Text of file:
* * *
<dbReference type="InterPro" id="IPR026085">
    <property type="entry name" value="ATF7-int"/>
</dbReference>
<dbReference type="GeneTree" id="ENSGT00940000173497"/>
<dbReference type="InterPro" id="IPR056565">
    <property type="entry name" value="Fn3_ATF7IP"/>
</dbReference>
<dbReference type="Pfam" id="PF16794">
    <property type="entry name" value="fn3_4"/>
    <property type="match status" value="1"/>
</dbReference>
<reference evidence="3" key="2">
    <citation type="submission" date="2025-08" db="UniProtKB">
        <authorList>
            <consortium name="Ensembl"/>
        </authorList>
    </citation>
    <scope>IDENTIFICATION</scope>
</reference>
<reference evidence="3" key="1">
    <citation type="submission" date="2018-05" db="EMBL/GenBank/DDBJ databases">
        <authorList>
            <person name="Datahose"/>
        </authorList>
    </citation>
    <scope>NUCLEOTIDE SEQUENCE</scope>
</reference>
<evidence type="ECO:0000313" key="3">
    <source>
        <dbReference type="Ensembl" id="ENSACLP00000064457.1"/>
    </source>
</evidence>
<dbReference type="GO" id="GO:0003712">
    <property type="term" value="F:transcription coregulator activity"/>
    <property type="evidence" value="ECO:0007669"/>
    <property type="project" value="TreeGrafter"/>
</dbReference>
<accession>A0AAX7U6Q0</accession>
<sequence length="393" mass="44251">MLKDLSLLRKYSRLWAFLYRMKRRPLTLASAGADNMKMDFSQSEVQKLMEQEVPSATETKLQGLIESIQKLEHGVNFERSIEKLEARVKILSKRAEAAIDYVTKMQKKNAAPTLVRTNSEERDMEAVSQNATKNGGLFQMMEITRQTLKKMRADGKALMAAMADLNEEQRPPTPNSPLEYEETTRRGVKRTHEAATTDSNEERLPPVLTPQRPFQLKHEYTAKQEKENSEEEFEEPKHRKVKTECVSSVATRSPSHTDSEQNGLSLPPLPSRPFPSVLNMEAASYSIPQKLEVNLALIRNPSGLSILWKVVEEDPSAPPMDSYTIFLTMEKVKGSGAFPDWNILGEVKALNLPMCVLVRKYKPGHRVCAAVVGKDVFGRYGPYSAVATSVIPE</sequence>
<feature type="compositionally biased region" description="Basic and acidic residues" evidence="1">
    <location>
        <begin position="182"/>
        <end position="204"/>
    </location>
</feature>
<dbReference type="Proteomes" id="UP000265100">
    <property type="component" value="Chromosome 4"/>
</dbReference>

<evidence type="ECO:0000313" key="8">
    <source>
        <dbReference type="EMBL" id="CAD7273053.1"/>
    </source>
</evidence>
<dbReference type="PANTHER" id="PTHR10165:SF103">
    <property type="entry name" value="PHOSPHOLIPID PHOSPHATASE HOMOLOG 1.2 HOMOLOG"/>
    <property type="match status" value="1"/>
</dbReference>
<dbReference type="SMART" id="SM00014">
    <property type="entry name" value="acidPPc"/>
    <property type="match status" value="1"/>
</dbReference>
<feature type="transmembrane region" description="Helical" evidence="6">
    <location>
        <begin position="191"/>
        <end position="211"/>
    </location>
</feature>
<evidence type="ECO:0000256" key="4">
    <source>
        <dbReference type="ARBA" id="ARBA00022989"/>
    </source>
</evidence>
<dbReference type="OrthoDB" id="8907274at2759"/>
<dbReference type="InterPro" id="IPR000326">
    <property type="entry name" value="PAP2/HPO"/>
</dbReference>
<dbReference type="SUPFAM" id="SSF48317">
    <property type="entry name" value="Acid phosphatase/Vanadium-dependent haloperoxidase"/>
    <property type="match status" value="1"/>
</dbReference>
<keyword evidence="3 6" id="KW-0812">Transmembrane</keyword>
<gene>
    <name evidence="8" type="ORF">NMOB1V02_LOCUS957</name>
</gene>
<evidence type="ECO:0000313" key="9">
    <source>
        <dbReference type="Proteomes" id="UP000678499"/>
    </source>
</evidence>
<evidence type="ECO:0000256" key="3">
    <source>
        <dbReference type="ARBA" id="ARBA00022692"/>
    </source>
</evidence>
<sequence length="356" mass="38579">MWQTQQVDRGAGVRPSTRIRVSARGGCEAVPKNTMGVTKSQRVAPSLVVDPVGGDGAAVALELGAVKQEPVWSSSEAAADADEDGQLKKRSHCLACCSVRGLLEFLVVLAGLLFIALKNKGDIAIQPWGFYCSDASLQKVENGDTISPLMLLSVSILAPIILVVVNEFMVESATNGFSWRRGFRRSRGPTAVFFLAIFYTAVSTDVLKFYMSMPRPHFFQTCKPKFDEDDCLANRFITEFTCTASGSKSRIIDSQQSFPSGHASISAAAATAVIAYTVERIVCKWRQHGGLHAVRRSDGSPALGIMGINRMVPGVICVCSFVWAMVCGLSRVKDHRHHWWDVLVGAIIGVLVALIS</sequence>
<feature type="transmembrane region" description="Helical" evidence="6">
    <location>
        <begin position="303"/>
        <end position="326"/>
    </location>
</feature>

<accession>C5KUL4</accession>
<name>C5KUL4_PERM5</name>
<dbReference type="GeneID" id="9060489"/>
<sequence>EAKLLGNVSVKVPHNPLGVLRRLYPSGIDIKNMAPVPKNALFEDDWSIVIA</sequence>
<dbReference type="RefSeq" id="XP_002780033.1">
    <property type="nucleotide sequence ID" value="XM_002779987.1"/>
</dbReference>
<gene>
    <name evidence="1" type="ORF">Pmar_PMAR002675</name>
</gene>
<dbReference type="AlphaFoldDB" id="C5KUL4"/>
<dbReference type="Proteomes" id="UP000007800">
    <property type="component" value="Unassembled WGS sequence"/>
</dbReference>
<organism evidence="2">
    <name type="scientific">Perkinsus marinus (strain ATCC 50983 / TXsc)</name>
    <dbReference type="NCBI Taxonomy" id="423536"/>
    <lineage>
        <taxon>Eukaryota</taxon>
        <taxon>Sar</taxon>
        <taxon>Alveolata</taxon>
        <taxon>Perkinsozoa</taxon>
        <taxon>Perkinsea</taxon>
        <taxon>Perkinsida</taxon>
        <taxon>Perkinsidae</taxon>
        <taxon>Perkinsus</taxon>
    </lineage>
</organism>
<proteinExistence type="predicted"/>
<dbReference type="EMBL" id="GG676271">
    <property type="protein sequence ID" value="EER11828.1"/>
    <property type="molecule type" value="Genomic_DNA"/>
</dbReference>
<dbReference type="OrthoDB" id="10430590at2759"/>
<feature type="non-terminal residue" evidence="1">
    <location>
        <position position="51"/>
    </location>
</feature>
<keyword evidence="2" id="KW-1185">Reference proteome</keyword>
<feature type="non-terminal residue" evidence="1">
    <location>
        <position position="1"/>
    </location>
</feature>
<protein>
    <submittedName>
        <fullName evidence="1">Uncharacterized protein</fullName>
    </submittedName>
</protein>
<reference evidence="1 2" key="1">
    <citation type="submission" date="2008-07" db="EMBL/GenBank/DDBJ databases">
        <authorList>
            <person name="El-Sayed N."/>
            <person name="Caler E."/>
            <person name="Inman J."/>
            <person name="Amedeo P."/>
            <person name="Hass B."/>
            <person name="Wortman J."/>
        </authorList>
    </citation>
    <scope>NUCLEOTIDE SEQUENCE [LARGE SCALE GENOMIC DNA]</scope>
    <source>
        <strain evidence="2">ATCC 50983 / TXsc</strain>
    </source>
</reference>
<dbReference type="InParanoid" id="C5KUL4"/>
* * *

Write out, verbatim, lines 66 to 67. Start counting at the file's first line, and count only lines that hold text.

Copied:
    </location>
</feature>